THEFT, PILFERAGE LOSSES FUEL INDIA'S POWER WOES

THEFT, PILFERAGE LOSSES FUEL INDIA'S POWER WOES

As India grapples with a mounting power shortage, its worries are compounded by huge transmission and distribution losses due to theft, pilferage and defective equipment, officials said on Tuesday.

They said transmission and distribution losses have risen sharply over the years and accounted for 23 percent of the total power produced in the 1994-95 year ending in March."If the present trend continues, the losses are likely to go up," said S.C. Parakh, chairman of the National Power Grid Corp. of India, in a study presented at a seminar on power.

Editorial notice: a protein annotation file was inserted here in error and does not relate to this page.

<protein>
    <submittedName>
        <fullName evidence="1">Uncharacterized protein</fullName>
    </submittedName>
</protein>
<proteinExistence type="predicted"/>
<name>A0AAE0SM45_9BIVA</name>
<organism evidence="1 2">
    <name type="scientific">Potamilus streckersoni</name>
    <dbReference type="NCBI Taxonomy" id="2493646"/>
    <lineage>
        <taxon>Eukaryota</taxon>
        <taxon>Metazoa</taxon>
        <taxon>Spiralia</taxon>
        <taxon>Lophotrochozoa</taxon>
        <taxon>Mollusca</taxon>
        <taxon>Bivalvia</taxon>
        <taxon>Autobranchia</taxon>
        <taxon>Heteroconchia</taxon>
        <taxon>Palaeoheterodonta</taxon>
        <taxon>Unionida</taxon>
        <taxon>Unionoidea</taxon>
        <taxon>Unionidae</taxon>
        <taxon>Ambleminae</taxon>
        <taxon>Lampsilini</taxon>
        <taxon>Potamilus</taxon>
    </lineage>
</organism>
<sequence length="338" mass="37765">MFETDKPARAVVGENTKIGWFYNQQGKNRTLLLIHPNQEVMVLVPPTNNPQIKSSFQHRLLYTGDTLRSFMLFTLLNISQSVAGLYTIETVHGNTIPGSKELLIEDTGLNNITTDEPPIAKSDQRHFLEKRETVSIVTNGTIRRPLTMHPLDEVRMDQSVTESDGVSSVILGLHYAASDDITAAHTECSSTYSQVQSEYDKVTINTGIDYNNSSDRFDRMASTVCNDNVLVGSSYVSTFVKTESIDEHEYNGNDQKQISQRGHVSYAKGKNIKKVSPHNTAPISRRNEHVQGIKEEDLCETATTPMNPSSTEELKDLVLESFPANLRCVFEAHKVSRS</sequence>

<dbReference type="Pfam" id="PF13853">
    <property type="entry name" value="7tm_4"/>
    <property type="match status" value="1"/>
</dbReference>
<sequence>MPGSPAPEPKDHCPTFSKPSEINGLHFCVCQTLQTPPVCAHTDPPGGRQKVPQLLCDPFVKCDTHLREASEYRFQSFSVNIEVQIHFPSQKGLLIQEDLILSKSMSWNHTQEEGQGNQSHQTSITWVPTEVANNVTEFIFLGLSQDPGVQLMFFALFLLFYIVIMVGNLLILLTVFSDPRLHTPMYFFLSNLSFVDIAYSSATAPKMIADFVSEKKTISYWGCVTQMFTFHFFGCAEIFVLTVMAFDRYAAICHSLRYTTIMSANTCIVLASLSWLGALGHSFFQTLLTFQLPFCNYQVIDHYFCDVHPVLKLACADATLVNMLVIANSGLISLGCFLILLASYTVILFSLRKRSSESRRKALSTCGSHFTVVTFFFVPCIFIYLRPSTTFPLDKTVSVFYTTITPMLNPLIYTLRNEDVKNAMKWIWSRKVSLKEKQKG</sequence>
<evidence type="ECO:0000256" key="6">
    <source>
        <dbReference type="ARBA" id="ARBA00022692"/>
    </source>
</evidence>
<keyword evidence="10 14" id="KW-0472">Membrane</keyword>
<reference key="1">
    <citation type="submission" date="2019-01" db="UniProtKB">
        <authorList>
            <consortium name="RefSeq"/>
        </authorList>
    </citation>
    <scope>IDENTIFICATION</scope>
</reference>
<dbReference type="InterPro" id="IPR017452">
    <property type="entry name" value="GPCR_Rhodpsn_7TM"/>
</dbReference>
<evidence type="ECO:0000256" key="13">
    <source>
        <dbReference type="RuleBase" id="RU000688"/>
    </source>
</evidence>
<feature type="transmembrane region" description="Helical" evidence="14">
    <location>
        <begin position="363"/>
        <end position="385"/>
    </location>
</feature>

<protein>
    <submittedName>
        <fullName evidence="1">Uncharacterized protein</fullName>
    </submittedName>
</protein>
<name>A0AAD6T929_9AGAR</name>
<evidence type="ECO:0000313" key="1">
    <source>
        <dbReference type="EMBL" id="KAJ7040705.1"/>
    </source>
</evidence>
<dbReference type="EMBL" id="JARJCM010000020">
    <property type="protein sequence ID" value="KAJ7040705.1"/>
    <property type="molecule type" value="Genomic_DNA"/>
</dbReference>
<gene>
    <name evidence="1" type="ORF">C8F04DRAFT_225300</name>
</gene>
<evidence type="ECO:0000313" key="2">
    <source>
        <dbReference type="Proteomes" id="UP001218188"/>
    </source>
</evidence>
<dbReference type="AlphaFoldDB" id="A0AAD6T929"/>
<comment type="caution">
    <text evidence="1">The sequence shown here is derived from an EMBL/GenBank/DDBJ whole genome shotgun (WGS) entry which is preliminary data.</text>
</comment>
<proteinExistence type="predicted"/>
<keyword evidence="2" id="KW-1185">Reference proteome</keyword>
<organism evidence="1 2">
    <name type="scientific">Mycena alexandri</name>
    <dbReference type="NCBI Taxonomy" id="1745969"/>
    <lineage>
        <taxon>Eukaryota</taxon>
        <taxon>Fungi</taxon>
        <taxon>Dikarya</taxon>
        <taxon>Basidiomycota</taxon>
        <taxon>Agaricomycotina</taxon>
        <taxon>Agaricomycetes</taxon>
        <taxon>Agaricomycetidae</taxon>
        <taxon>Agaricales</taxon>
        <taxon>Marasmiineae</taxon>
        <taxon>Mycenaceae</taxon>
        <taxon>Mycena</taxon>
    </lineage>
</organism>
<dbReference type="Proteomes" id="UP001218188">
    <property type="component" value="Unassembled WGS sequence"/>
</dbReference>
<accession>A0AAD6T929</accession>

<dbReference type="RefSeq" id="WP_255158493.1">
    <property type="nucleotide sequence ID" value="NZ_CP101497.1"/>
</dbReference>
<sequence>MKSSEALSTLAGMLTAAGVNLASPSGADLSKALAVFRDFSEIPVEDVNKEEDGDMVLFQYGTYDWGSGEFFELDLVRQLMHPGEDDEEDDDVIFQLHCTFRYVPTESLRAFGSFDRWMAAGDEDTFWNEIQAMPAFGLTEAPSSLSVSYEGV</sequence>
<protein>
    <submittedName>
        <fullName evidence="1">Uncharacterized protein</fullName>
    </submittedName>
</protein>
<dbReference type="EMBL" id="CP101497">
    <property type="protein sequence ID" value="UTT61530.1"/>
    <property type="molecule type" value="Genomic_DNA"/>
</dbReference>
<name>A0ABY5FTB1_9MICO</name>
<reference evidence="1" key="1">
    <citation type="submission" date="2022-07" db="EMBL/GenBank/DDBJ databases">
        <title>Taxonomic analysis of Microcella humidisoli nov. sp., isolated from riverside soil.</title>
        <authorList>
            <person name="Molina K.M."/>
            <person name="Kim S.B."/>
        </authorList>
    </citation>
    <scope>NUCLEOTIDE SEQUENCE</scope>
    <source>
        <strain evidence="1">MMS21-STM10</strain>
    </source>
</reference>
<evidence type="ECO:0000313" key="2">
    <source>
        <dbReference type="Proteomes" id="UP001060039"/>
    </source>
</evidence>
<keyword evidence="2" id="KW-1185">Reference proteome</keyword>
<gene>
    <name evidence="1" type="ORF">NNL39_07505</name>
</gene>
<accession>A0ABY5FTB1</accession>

Mr. Parakh said distribution losses from theft, pilferage and improper management could affect the country's economic growth in the long-run.

Throughout the poorer areas of Indian towns and cities, thousands of wires trailing from electricity poles plug slum dwellers illegally into the power system.

Officials said India would require an additional 60,000 megawatts of power by the year 2,007 but might not be able to add more than 20,000 megawatts by then.

They said transmission - from generation plants to the state electricity boards - and distribution losses could add to the widening gap between supply and demand.

The three-day seminar, which opened on Monday, has been organized by AIC Conferences, an Australian company, in association with India's National Power.